Video Interaction Guidance

A feasibility trial of remotely-delivered Video Interaction Guidance [VIG] for families of children with a learning disability referred to specialist mental health services

What is the study about? 

The study wants to find out if Video Interaction Guidance (VIG) could be offered over the internet or phone (called remote) to parents whose child with learning disability has been referred to specialist mental health services.

VIG is not usually offered in specialist mental health services. Many services are thinking about offering VIG, so we need to understand if remote VIG could improve access to support and if it is helpful to families.

The study is the first step in this journey.

What is Video Interaction Guidance?

Video Interaction Guidance (VIG) is a way of looking at how a parent interacts and communicates with their child. A VIG practitioner works with the parent to look together at videos of successful moments between a parent and their child. The parent is supported to reflect and notice what they are doing that is making a difference in the way they are with their child. Support is personalised for each parent. Here is a short video about VIG.


How is VIG delivered remotely? 

The VIG practitioner meets with the parent on Teams or Zoom. They take a short video of the parent and the child, and the week after they watch it together and talk about it. This happens at least three times. The VIG practitioner might meet with the parent in person the first time. Remote VIG was tested during COVID-19. It was found to work as well as in person VIG.

What happens in this study?

We collaborate with several specialist mental health services in England. Parents whose 6-12 year-old child with an intellectual disability has been referred to those services are invited by their service to take part in the study. Data are collected three times during the study. Parents provide information about themselves and their child by filling in a survey and by doing a brief interview with a researcher. Parents are assigned to two groups by chance. Those offered VIG plus the usual support their service would provide and parents who are offered their usual support. The study is currently underway and results are expected to be available in 2025.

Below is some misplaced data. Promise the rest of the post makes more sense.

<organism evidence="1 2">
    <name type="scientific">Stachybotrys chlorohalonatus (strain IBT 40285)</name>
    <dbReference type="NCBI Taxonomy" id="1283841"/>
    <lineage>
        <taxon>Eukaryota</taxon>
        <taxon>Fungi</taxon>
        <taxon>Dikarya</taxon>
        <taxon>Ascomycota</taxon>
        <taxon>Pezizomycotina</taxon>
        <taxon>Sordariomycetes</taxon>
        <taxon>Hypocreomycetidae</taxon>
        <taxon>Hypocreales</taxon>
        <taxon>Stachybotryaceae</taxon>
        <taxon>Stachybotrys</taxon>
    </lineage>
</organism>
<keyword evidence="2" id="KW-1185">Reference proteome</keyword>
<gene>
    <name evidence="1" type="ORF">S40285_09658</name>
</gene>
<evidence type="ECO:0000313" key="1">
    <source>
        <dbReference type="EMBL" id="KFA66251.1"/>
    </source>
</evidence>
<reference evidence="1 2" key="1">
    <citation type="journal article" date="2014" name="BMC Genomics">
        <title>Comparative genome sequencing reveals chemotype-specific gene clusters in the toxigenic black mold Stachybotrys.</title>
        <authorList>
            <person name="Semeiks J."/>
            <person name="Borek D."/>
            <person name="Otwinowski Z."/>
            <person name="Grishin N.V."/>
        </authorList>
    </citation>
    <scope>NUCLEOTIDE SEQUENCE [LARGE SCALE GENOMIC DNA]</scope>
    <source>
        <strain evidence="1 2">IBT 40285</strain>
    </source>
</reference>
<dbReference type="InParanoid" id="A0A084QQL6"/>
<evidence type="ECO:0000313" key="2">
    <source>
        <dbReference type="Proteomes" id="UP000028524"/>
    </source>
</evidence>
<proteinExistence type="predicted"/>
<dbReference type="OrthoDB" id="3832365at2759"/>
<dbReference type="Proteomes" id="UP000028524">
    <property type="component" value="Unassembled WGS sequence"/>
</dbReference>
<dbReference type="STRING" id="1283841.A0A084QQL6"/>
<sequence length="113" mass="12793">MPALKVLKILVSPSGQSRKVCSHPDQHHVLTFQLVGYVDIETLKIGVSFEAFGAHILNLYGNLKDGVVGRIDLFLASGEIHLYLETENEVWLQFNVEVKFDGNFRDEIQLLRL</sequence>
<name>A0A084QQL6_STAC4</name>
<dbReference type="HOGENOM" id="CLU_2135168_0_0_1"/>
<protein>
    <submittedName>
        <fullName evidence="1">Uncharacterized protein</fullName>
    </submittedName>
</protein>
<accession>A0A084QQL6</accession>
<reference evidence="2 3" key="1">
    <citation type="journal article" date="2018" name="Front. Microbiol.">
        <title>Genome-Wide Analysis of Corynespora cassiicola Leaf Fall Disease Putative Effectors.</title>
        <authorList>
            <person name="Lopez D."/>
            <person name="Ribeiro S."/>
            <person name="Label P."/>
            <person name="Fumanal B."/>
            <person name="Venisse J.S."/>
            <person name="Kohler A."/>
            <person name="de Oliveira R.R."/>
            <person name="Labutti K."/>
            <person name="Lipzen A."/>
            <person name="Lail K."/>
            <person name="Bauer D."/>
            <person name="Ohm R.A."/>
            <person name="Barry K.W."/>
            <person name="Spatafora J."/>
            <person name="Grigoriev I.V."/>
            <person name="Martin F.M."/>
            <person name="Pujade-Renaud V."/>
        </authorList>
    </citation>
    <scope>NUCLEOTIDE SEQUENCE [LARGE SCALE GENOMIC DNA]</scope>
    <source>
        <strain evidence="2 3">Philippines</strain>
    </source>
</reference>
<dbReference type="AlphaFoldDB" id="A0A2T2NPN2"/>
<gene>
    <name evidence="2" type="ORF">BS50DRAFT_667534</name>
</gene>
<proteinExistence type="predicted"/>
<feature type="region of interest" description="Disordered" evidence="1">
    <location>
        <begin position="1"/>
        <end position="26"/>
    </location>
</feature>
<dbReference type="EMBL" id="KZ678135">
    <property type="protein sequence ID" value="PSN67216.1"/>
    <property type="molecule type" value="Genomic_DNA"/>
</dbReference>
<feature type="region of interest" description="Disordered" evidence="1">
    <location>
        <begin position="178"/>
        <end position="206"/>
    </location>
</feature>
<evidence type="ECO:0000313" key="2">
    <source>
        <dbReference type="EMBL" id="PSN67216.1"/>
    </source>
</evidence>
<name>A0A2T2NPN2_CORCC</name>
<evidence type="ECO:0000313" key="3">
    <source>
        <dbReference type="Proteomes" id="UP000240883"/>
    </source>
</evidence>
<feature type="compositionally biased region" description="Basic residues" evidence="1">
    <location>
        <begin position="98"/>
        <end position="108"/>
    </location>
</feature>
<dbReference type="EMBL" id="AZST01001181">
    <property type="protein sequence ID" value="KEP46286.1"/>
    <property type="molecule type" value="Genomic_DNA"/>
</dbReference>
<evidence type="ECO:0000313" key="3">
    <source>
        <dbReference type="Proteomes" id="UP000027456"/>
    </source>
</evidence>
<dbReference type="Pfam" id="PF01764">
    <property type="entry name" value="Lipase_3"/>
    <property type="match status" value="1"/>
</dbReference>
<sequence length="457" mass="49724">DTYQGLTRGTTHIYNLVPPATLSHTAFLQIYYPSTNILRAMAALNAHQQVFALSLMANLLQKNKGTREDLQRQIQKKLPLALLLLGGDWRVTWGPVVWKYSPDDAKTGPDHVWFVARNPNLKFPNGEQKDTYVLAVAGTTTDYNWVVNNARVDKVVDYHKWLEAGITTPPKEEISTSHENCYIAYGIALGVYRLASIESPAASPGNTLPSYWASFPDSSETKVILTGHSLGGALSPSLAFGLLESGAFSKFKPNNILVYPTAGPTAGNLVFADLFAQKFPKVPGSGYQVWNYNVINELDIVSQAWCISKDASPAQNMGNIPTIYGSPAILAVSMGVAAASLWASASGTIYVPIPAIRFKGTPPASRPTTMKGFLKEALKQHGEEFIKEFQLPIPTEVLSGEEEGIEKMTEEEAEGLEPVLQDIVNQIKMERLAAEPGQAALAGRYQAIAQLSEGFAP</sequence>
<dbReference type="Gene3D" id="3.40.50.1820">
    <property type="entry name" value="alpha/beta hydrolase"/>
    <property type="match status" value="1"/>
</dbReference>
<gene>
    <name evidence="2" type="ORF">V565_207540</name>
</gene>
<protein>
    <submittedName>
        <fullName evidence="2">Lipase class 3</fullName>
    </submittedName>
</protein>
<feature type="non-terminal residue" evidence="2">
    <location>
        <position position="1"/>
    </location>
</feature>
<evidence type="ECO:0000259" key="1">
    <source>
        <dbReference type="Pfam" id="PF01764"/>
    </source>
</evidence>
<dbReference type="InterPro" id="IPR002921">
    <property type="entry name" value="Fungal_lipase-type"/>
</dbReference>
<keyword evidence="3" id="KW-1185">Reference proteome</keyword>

Parent carers are crucial in helping make the most of this research and ensuring that the research team creates accessible materials. A 10-member Parent Carer Advisory (PCA) group works with the research team to make key decisions, provide feedback, participate in creating study materials and collaborate on writing part of the final research paper. 

For any questions about the VIG-LD study, please email us at: VIG-LD@tavi-port.nhs.uk.

Our collaborators are the Tavistock & Portman NHS Foundation Trust, Evelina Children’s Hospital, Cardiff Centre for Trials Research, Brighter Futures for Children (Reading County Council) and The Challenging Behaviour Foundation.